6. You’ll need to embrace some national quirks

While the people of the UK and Australia share much in the way of culture and humour, there’s certain British eccentricities that can take some getting used to. Fastidious queuing etiquette, constant apologising, never saying what you mean and never, ever making eye contact on the London Underground are all part of the cultural charm.

7. British history goes way back

This beautiful island is packed with historic treasures from ancient castles to spectacular cathedrals. If you love your history, there’s endless fascinating sights to see. Highlights include prehistoric stone circle Stonehenge, the Tower of London, Shakespeare’s birthplace in Stratford-upon-Avon, Caernarfon Castle in Wales, ancient Roman site Hadrian’s Wall, Belfast Castle and Urquhart Castle at Loch Ness. We could go on…

8. It pays to know your stuff about the whole of the UK

Anybody born outside of London will appreciate any effort on your part to learn about the geography and culture of the country outside of the capital. There can be quite a divide between London and the rest of the country, clearly demonstrated by Scotland’s recent bid for independence. Don’t forget, the UK is made up of four separate countries: England, Scotland, Wales and Northern island. And you could almost add in the north of England as an unofficial fifth. Your new regional friends will thank you for remembering it!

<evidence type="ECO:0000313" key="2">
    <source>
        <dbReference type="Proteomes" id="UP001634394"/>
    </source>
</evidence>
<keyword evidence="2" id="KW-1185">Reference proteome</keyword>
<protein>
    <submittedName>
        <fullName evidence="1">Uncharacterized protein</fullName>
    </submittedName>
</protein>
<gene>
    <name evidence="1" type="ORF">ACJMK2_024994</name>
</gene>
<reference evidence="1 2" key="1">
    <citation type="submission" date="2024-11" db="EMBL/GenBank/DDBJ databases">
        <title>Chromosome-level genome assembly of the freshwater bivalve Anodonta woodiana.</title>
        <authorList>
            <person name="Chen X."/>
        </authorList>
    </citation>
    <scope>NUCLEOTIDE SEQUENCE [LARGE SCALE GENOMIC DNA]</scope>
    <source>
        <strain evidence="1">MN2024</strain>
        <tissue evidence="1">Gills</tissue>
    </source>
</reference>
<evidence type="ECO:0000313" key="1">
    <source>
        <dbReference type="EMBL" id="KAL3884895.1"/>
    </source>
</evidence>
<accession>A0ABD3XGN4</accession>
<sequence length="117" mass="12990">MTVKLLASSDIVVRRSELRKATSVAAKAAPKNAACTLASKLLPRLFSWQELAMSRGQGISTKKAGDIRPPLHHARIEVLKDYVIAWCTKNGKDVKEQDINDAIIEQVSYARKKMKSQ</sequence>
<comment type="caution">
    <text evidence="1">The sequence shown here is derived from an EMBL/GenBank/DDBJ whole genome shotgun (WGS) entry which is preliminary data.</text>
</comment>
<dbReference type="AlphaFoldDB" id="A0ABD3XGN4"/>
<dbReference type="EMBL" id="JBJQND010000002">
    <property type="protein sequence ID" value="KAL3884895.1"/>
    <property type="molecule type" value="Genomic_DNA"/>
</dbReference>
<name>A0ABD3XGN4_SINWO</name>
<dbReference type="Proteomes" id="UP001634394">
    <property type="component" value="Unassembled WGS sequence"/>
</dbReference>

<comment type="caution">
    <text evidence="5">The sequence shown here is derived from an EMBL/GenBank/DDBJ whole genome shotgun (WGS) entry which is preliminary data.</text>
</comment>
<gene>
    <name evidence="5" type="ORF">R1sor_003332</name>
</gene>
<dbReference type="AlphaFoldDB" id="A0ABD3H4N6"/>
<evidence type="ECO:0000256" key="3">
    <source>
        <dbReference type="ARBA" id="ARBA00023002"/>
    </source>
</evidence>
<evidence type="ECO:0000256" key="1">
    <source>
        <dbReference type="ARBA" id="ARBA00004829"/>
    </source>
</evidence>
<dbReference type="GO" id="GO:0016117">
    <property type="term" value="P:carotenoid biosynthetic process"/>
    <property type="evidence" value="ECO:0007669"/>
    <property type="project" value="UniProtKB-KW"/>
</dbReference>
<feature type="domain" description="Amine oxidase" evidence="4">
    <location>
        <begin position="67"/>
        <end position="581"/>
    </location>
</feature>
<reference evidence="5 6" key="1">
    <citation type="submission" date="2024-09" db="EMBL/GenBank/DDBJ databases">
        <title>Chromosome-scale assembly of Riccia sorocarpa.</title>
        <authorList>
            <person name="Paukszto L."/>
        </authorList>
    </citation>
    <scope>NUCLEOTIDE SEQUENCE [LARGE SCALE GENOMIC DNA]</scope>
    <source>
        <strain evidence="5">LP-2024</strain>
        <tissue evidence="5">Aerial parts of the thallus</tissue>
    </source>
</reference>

9. Shopping tax is already added

A huge perk to life in the UK is the fact that shopping tax has already been calculated and included in the price of goods. That means you can stop calculating your Goods and Service Tax in your head, phew!

10. The nation’s favourite sport is footy

But it’s a different game to Australian footy. Football in the UK is what Aussies refer to as soccer. Rugby, cricket, cycling, golf, tennis and athletics are also popular sports, although you may find spectating is more common than participating.

11. The TV is brilliant